111705 - BE.342/442 Tuesday, November 17, 2005 Topic: DNA...

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BE.342/442 Tuesday, November 17, 2005 Topic: DNA Molecular Machines Administrative : Take-home midterm due today. DNA has become a scaffold material with applications beyond genetics and nanotechnology. Many biological materials have self-similarity at multiple length scales, or fractal character. This idea might inspire you to conjure up your own ideas about nanotechnology. Don’t worry about what other people think about your idea! A book that might inspire you: Michael Gross, Travels to the Nanoworld: Miniature Machinery in Nature and Technology . Richard Feynman predicted that nanotechnology would be the next wave in science after his time. Gene Chips Affymetrix, a company located near Intel in the Silicon Valley, has combined semiconductor industry technology with DNA nanotechnology to build a GeneChip™ in which 50-square- micron areas are coated with oligonucleotides that hybridize with fluorescently labeled DNA and RNA fragments. These biochips are able to identify the presence of genes through over 50,000 different probed complementary to the genetic information of interest. A number of companies have mimicked this technology – a sort of “me, too” wave in the biotech industry. DNA Origami Two-dimensional paper can be folded into complex 3-D patterns. Can this idea be applied to DNA? Part of your midterm examination was to find all the possible hydrogen bonds to the nucleic acids. What structures can be achieved by these bonds? Ned Seeman was a postdoc with Alexander Rich here in Building 16 of MIT. He solved early x- ray diffraction patterns of various forms of DNA, which gave him a deep understanding of DNA bonding. After working in Albany, NY, he went to NYU, where he revolutionized DNA nanotechnology through his approach to “DNA origami.” Reference: Junghuei Chen and Nadrian C. Seeman. “Synthesis from DNA of a molecule with the connectivity of a cube.” Nature, 18 April 1991 . Seeman combined cyclized L and R forms of DNA and hybridized them into shapes that look like chains with square links. Once these constructs grew to three links, the ends could be ligated to form a cube shape. Seeman originally analyzed these structures by sorting them by molecular weight and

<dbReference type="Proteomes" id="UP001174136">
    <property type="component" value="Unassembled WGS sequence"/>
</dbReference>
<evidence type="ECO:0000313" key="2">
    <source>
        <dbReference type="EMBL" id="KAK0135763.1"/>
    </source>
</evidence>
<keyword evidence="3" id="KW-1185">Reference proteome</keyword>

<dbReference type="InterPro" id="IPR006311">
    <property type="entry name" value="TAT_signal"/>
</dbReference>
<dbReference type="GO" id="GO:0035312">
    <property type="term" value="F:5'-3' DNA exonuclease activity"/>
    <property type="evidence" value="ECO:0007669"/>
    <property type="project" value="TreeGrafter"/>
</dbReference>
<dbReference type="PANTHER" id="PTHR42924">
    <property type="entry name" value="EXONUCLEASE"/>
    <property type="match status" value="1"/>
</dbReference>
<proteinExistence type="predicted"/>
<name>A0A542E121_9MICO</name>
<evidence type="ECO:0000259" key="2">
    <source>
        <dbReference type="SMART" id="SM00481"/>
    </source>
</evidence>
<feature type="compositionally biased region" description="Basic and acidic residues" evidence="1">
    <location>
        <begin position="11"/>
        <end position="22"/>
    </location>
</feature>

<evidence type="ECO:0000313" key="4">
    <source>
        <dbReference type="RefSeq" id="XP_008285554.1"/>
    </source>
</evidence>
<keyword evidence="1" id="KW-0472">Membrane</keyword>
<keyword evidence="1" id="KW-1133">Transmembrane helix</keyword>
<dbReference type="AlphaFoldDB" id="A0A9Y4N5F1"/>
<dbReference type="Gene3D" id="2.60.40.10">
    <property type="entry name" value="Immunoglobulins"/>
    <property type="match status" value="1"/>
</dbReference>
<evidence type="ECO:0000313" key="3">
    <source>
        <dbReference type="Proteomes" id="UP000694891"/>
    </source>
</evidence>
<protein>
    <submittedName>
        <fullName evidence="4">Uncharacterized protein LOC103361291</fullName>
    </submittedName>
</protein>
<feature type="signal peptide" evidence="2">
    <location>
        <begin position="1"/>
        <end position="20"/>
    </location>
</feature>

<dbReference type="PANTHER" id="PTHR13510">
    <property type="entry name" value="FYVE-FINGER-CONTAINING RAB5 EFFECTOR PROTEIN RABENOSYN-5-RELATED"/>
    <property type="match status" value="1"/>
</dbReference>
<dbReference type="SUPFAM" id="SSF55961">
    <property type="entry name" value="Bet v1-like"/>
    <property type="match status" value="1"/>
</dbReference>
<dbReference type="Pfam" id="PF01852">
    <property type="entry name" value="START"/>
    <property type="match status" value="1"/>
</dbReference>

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This note was uploaded on 11/11/2011 for the course BIO 20.410j taught by Professor Rogerd.kamm during the Spring '03 term at MIT.

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111705 - BE.342/442 Tuesday, November 17, 2005 Topic: DNA...

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